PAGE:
Film version[edit]

For the film, the song was re-recorded completely with the exception of David Gilmour's guitar solo. One line of the lyrics, "Is it just a waste of time", became "Mother, am I really dying", as the original LP lyrics read. This change ties in with a brief subplot in the film where Pink contracts a fever after caring for a sick rat that died from it.


  • David Gilmour – vocals (chorus), 12-string acoustic and electric guitars, bass
  • Roger Waters – vocals (verse), acoustic guitar


Personnel per Fitch and Mahon.[8]

Cover versions[edit]

For the 1990 The Wall – Live in Berlin concert, vocals by Sinéad O'Connor backed by Rick Danko & Levon Helm, accordion by Garth Hudson, acoustic instruments by The Hooters + Roger Waters and many others.

In 2003, A Fair Forgery of Pink Floyd, a tribute album of Pink Floyd covers was released; it included a version of "Mother" by Quetzal called by AllMusic a "heart-ripping country rendition", and featuring a cajón, an accordion, and a violin solo.[9]

Natalie Maines covered "Mother" for her 2013 album, also titled Mother. According to critic Ann Powers, Maines' "interpretation of Roger Waters's lyrics helps the original becomes something new — something bigger".[10]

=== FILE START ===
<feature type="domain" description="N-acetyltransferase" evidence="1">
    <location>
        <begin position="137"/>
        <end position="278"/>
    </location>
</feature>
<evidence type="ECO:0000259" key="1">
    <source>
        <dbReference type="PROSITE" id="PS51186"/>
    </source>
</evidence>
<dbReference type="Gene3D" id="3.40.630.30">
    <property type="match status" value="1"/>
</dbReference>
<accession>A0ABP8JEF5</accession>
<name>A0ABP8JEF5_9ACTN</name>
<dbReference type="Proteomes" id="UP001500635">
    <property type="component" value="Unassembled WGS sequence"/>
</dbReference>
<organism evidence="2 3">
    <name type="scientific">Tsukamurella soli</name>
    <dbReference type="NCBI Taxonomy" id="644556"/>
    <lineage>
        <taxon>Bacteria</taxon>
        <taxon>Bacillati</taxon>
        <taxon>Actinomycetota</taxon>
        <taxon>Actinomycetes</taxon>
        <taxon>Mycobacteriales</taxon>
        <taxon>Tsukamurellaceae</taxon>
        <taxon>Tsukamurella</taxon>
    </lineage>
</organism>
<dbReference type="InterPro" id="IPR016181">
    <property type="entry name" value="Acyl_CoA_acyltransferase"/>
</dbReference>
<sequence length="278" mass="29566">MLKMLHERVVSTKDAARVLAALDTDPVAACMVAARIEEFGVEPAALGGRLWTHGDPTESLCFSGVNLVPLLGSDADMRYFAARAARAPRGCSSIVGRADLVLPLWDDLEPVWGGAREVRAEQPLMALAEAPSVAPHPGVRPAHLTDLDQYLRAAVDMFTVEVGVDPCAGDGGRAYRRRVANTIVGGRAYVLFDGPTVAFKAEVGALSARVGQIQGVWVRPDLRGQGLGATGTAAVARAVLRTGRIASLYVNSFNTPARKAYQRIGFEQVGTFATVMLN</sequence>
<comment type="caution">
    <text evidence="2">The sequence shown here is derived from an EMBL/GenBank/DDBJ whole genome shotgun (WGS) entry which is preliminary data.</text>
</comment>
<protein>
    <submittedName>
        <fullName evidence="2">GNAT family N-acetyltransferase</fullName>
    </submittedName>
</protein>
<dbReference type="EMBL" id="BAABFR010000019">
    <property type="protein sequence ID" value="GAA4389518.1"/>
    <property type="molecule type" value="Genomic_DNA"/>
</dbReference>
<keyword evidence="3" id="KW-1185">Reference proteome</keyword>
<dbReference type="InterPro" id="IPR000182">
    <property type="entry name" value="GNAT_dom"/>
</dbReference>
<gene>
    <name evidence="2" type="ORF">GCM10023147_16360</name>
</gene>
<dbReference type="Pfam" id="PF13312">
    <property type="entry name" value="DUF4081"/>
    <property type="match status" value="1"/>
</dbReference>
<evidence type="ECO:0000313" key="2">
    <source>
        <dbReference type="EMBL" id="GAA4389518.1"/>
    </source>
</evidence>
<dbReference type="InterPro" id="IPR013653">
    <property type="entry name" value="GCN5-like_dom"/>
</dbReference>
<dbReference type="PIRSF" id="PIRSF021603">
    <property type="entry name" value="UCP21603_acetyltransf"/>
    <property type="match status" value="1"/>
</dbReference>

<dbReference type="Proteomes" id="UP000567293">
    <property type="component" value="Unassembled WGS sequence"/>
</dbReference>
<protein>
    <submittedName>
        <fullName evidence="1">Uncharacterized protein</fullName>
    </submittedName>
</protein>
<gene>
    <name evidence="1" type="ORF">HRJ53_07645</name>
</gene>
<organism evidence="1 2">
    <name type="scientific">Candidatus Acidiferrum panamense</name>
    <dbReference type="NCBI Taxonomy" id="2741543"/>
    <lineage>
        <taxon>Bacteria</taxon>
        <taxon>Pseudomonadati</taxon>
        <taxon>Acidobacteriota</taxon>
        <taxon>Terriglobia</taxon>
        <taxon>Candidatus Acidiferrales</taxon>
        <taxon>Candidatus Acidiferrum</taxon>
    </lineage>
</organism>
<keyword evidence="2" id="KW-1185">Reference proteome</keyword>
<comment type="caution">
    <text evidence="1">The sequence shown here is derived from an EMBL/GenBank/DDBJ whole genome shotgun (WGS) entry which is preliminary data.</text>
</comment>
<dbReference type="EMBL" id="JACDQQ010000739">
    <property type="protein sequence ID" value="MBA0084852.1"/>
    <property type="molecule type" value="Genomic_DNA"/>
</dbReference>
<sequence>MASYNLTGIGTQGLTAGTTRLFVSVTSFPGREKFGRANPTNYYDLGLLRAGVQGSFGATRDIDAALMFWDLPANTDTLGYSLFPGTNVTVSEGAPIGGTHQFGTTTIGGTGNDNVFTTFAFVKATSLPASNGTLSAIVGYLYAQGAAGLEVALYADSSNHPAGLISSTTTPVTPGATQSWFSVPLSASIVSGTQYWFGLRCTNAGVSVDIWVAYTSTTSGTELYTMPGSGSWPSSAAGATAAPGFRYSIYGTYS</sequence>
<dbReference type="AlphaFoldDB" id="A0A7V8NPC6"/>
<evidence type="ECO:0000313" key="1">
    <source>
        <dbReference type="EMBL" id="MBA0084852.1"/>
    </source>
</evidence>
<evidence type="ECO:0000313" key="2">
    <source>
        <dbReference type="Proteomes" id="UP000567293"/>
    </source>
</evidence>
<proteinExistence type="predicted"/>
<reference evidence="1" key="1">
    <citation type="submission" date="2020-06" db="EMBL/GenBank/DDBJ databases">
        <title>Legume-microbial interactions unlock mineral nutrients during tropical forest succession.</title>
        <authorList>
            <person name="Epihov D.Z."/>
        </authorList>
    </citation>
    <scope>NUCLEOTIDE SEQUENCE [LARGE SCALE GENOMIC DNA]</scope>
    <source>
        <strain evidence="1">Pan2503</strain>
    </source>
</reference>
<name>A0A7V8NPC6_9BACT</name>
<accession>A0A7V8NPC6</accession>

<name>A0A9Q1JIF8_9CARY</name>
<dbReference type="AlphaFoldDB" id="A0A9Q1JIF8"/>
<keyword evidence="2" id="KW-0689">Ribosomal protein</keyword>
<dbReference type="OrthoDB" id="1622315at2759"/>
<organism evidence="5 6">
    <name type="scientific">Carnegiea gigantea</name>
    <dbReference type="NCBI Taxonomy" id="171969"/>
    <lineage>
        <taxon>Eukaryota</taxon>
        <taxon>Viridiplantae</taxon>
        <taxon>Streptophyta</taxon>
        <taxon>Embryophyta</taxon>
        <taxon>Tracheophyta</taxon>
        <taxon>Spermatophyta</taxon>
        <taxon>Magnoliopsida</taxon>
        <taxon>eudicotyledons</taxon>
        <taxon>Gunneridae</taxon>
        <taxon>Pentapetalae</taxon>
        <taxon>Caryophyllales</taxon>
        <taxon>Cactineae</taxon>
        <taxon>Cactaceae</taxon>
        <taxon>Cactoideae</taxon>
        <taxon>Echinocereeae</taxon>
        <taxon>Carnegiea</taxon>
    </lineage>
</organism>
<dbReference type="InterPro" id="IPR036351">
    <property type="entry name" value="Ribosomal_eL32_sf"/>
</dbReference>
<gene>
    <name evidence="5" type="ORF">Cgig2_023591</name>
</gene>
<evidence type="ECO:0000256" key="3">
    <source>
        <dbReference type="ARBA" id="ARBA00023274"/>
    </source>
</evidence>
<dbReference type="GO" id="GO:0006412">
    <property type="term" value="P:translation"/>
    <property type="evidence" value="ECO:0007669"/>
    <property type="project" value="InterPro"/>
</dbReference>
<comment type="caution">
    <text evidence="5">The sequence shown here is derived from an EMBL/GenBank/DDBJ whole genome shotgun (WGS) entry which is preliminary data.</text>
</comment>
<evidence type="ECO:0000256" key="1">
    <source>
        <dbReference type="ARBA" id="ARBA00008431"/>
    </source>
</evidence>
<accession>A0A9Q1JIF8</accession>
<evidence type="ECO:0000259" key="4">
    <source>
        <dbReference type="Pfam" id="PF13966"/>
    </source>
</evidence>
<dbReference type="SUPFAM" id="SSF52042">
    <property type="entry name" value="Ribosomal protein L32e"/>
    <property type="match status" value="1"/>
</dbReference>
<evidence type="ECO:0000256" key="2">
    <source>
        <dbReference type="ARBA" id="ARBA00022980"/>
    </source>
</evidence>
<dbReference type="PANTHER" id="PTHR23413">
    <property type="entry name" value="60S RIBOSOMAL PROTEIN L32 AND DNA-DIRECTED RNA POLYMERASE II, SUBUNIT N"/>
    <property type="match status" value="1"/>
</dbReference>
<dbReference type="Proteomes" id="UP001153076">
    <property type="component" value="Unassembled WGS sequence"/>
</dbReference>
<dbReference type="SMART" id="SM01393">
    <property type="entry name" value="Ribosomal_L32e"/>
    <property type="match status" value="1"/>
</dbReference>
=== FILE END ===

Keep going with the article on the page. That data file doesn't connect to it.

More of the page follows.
Amanda Palmer released her cover of the song, orchestrated by Jherek Bischoff, on November 15, 2017. The accompanying video was funded by her Patreon subscribers. She dedicated the song and music video to "the current administration". The single features a cello solo by Zoë Keating. The video was directed by Jordan Rathus.[11]

Further reading[edit]


  1. ^ Mabbett, Andy (1995). The Complete Guide to the Music of Pink Floyd. London: Omnibus Press. ISBN 0-7119-4301-X. 
  2. ^ Strong, Martin C. (2004). The Great Rock Discography (7th ed.). Edinburgh: Canongate Books. p. 1177. ISBN 1-84195-551-5. 
  3. ^ Guthrie, James. "James Guthrie: Audio: Building A Compilation Album". Pink Floyd. Archived from the original on 2 June 2010. Retrieved 17 June 2013. 
  4. ^ Pink Floyd: The Wall (1980 Pink Floyd Music Publishers Ltd., London, England, ISBN 0-7119-1031-6 [USA ISBN 0-8256-1076-1])
  5. ^ Vintage Pink Floyd Interview Archived 2009-04-13 at the Wayback Machine., Classic Rock magazine.
  6. ^ "Mother by Pink Floyd". Songfacts,com. Retrieved 3 February 2010. 
  7. ^ "It's the End of the World as Clear Channel Knows It". Slate. 17 September 2001. Retrieved 28 July 2016. 
  8. ^ Fitch, Vernon and Mahon, Richard, Comfortably Numb — A History of The Wall 1978–1981, 2006, p.78.
  9. ^ "A Fair Forgery of Pink Floyd". AllMusic. Retrieved 8 May 2014. 
  10. ^ Powers, Ann. "Hearing A Mother's Song After Tragedy". NPR: The Record. Retrieved 15 January 2013. 
  11. ^ "Amanda Palmer & Jherek Bischoff – Mother". The official website of Amanda Fucking Palmer. Yes it is - Amanda Palmer. Retrieved 18 November 2017. 

External links[edit]